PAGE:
Tuesday, June 2, 2015

Long Term Care Insurance: The 3 Big Myths

Most people have heard of Long Term Care Insurance but surprisingly only a small percentage of Americans have it. There are 3 big myths that we believe keeps individuals from purchasing this very important coverage. With this video we want to explain why these myths are simply not the true facts.

Sunday, March 1, 2015

The Major Retirement Expense You May Not Have Thought Of

At least 70% of people over the age of 65 will need long-term care in their lifetime, according to the U.S. Department of Health and Human Services.

Just let that sink in for a moment. Even if you're in great health now, odds are you'll need long-term care at some point. Have you planned for it? You should, because it could be one of the biggest threats facing your retirement.

The cost of long-term careLong-term care is far more expensive than many people realizeAccording to Genworth Financial, in California, the average cost for a day healthcare facility is about $20,000 per year, while a home health aide costs an average of $53,000 and the average private nursing-home room costs over $100,000 annually.

Consider insuranceIf you don't have a significant asset base, you should consider long-term care insurance, especially given that health insurance plans generally cover limited types and dollar amounts of long-term care.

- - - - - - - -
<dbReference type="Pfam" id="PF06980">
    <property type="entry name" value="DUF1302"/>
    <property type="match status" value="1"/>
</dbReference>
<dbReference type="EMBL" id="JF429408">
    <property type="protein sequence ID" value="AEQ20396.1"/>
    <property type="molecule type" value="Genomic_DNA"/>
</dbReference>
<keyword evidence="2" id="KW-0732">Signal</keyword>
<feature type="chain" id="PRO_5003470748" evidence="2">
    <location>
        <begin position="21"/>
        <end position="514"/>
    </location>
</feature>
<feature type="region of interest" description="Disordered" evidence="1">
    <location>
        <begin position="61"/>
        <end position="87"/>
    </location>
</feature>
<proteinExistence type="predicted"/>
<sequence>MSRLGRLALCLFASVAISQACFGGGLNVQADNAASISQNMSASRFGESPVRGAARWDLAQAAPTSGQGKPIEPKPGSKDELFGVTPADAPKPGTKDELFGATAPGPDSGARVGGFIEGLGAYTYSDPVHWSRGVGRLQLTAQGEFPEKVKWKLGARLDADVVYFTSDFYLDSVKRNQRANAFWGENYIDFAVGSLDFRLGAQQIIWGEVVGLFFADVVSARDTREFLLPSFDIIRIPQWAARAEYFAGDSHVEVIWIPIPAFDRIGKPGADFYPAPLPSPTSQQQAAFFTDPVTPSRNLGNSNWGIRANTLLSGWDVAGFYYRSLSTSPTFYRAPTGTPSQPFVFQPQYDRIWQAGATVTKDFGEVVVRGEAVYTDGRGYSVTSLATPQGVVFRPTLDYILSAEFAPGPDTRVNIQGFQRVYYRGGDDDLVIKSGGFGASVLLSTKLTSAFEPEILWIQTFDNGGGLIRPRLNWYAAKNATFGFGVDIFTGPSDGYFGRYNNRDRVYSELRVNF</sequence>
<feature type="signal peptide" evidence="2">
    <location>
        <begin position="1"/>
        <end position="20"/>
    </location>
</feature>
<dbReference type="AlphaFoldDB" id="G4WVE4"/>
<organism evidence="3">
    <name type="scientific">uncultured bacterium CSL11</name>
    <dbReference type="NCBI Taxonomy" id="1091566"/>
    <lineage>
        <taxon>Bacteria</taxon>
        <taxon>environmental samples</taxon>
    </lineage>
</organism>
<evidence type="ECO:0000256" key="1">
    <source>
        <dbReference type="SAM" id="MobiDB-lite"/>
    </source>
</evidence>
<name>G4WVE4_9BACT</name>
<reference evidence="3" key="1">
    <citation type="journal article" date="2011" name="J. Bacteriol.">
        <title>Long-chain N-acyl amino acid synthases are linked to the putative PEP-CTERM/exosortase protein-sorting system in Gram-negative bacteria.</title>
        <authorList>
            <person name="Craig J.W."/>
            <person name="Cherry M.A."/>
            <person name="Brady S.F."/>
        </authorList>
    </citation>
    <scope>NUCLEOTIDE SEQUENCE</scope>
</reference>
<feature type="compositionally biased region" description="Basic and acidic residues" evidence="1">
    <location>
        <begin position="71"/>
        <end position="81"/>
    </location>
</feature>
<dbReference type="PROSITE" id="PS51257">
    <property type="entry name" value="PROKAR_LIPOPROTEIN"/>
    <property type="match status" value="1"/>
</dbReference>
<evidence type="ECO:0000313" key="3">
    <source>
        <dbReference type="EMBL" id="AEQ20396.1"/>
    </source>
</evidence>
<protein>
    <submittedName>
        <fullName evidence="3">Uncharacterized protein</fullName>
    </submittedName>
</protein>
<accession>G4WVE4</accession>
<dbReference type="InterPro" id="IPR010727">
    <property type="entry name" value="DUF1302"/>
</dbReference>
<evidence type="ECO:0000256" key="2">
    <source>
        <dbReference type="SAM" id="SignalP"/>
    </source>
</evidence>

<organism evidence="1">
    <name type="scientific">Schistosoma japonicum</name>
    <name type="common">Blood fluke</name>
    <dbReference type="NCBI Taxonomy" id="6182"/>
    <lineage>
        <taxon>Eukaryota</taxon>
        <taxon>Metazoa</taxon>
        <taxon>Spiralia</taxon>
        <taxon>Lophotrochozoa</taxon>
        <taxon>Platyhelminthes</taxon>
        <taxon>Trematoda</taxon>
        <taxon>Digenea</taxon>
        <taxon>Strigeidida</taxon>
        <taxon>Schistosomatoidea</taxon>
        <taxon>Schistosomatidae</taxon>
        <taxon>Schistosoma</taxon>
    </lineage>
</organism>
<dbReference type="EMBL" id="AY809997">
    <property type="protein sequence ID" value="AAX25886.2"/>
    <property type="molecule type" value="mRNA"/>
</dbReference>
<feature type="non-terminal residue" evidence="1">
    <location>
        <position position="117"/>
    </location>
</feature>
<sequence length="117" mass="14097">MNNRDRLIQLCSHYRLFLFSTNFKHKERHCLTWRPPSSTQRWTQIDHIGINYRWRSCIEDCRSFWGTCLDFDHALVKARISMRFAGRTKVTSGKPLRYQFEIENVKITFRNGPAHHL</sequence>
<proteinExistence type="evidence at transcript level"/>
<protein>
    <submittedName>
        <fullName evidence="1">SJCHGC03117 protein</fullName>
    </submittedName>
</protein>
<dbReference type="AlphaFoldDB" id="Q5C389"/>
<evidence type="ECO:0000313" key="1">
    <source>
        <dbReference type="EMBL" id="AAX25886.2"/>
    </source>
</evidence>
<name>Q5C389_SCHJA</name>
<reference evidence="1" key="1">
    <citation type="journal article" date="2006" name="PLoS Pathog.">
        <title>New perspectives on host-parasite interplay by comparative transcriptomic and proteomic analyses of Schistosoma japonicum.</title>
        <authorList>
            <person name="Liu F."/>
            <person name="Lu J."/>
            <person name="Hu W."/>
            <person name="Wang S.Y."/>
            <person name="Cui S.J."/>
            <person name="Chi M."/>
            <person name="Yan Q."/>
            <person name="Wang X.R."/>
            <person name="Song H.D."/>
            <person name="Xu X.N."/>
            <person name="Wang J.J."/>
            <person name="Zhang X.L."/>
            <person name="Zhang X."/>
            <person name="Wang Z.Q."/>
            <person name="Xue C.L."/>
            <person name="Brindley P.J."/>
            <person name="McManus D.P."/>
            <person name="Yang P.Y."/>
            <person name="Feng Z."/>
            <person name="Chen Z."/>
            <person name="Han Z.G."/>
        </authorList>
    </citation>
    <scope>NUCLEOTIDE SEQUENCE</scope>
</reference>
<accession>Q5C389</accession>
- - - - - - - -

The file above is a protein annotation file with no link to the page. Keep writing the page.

For example, most health insurance will only cover up to 100 days of skilled nursing that follows a recent hospitalization for a related condition. That means you're on the hook for the rest.
From this perspective, long-term care insurance starts to look really attractive, especially considering that seven out of 10 Americans could make use of it.

If you're thinking of buying a policy, then don't delay. The older you get, the more expensive you are to insure, therefore stalling defeats the purpose of the insurance. And if your health takes a turn for the worst, you may be ineligible for coverage. In fact, 45% of long-term care insurance applicants are denied coverage. That number rises to 66% for those 80 and over. So, even though it's an extra cost now, getting a policy while you're relatively young and healthy could pay huge dividends later on when you really need it. 

SOURCE:  The Motley Fool, Feb. 8, 2014 (Click Here For The Full Article)